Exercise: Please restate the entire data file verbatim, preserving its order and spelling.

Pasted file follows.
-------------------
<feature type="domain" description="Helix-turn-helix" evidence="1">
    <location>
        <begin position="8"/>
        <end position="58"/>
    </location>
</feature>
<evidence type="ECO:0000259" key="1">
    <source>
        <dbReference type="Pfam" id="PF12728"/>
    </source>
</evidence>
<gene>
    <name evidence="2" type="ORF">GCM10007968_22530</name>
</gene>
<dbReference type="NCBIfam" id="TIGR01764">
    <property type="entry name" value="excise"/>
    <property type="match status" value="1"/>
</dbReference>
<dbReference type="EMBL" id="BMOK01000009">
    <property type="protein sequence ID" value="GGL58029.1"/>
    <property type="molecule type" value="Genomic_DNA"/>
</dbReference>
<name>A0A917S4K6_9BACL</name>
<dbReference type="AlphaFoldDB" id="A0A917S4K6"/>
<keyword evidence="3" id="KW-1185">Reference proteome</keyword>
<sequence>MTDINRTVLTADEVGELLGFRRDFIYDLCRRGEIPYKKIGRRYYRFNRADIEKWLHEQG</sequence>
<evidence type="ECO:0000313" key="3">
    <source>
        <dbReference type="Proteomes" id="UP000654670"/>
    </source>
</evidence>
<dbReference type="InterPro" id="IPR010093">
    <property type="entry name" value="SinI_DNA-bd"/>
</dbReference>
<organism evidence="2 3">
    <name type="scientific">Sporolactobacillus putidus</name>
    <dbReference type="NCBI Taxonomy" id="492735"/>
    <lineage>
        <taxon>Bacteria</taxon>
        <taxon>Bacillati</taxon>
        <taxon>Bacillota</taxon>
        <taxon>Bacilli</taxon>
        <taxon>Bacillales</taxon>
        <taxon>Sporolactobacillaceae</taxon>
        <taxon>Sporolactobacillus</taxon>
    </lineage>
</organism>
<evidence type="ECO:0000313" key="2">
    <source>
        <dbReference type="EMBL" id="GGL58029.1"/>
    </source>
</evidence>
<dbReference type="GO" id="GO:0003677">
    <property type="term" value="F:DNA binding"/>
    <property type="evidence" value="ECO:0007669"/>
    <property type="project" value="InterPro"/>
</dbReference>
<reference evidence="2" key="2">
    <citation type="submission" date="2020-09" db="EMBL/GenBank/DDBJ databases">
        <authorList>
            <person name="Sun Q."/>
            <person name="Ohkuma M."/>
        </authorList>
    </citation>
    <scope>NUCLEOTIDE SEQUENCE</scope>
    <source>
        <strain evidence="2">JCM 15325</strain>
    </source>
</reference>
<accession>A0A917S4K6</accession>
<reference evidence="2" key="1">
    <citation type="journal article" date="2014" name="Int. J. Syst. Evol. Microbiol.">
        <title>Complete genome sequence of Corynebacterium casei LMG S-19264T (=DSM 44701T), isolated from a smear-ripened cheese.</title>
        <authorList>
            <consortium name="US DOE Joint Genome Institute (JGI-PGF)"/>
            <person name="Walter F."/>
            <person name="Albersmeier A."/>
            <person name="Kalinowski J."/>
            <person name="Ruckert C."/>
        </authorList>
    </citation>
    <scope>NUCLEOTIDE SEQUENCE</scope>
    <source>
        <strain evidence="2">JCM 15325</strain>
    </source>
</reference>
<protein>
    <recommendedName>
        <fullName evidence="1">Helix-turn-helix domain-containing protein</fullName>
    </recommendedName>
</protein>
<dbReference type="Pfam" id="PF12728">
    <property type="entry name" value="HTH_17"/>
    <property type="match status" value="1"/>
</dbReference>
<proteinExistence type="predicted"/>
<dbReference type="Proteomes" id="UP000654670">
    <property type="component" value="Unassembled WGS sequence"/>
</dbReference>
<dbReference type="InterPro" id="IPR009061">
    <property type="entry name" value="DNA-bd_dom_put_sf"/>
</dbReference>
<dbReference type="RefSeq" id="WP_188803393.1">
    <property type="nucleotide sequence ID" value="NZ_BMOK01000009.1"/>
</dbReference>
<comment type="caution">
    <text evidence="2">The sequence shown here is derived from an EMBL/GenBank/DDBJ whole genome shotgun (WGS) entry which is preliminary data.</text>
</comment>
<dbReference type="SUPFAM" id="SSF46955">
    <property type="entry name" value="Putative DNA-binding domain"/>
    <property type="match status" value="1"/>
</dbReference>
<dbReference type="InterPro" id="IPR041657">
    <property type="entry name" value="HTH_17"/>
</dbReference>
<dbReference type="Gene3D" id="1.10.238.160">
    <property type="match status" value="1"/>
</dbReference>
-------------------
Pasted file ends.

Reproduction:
<feature type="domain" description="Helix-turn-helix" evidence="1">
    <location>
        <begin position="8"/>
        <end position="58"/>
    </location>
</feature>
<evidence type="ECO:0000259" key="1">
    <source>
        <dbReference type="Pfam" id="PF12728"/>
    </source>
</evidence>
<gene>
    <name evidence="2" type="ORF">GCM10007968_22530</name>
</gene>
<dbReference type="NCBIfam" id="TIGR01764">
    <property type="entry name" value="excise"/>
    <property type="match status" value="1"/>
</dbReference>
<dbReference type="EMBL" id="BMOK01000009">
    <property type="protein sequence ID" value="GGL58029.1"/>
    <property type="molecule type" value="Genomic_DNA"/>
</dbReference>
<name>A0A917S4K6_9BACL</name>
<dbReference type="AlphaFoldDB" id="A0A917S4K6"/>
<keyword evidence="3" id="KW-1185">Reference proteome</keyword>
<sequence>MTDINRTVLTADEVGELLGFRRDFIYDLCRRGEIPYKKIGRRYYRFNRADIEKWLHEQG</sequence>
<evidence type="ECO:0000313" key="3">
    <source>
        <dbReference type="Proteomes" id="UP000654670"/>
    </source>
</evidence>
<dbReference type="InterPro" id="IPR010093">
    <property type="entry name" value="SinI_DNA-bd"/>
</dbReference>
<organism evidence="2 3">
    <name type="scientific">Sporolactobacillus putidus</name>
    <dbReference type="NCBI Taxonomy" id="492735"/>
    <lineage>
        <taxon>Bacteria</taxon>
        <taxon>Bacillati</taxon>
        <taxon>Bacillota</taxon>
        <taxon>Bacilli</taxon>
        <taxon>Bacillales</taxon>
        <taxon>Sporolactobacillaceae</taxon>
        <taxon>Sporolactobacillus</taxon>
    </lineage>
</organism>
<evidence type="ECO:0000313" key="2">
    <source>
        <dbReference type="EMBL" id="GGL58029.1"/>
    </source>
</evidence>
<dbReference type="GO" id="GO:0003677">
    <property type="term" value="F:DNA binding"/>
    <property type="evidence" value="ECO:0007669"/>
    <property type="project" value="InterPro"/>
</dbReference>
<reference evidence="2" key="2">
    <citation type="submission" date="2020-09" db="EMBL/GenBank/DDBJ databases">
        <authorList>
            <person name="Sun Q."/>
            <person name="Ohkuma M."/>
        </authorList>
    </citation>
    <scope>NUCLEOTIDE SEQUENCE</scope>
    <source>
        <strain evidence="2">JCM 15325</strain>
    </source>
</reference>
<accession>A0A917S4K6</accession>
<reference evidence="2" key="1">
    <citation type="journal article" date="2014" name="Int. J. Syst. Evol. Microbiol.">
        <title>Complete genome sequence of Corynebacterium casei LMG S-19264T (=DSM 44701T), isolated from a smear-ripened cheese.</title>
        <authorList>
            <consortium name="US DOE Joint Genome Institute (JGI-PGF)"/>
            <person name="Walter F."/>
            <person name="Albersmeier A."/>
            <person name="Kalinowski J."/>
            <person name="Ruckert C."/>
        </authorList>
    </citation>
    <scope>NUCLEOTIDE SEQUENCE</scope>
    <source>
        <strain evidence="2">JCM 15325</strain>
    </source>
</reference>
<protein>
    <recommendedName>
        <fullName evidence="1">Helix-turn-helix domain-containing protein</fullName>
    </recommendedName>
</protein>
<dbReference type="Pfam" id="PF12728">
    <property type="entry name" value="HTH_17"/>
    <property type="match status" value="1"/>
</dbReference>
<proteinExistence type="predicted"/>
<dbReference type="Proteomes" id="UP000654670">
    <property type="component" value="Unassembled WGS sequence"/>
</dbReference>
<dbReference type="InterPro" id="IPR009061">
    <property type="entry name" value="DNA-bd_dom_put_sf"/>
</dbReference>
<dbReference type="RefSeq" id="WP_188803393.1">
    <property type="nucleotide sequence ID" value="NZ_BMOK01000009.1"/>
</dbReference>
<comment type="caution">
    <text evidence="2">The sequence shown here is derived from an EMBL/GenBank/DDBJ whole genome shotgun (WGS) entry which is preliminary data.</text>
</comment>
<dbReference type="SUPFAM" id="SSF46955">
    <property type="entry name" value="Putative DNA-binding domain"/>
    <property type="match status" value="1"/>
</dbReference>
<dbReference type="InterPro" id="IPR041657">
    <property type="entry name" value="HTH_17"/>
</dbReference>
<dbReference type="Gene3D" id="1.10.238.160">
    <property type="match status" value="1"/>
</dbReference>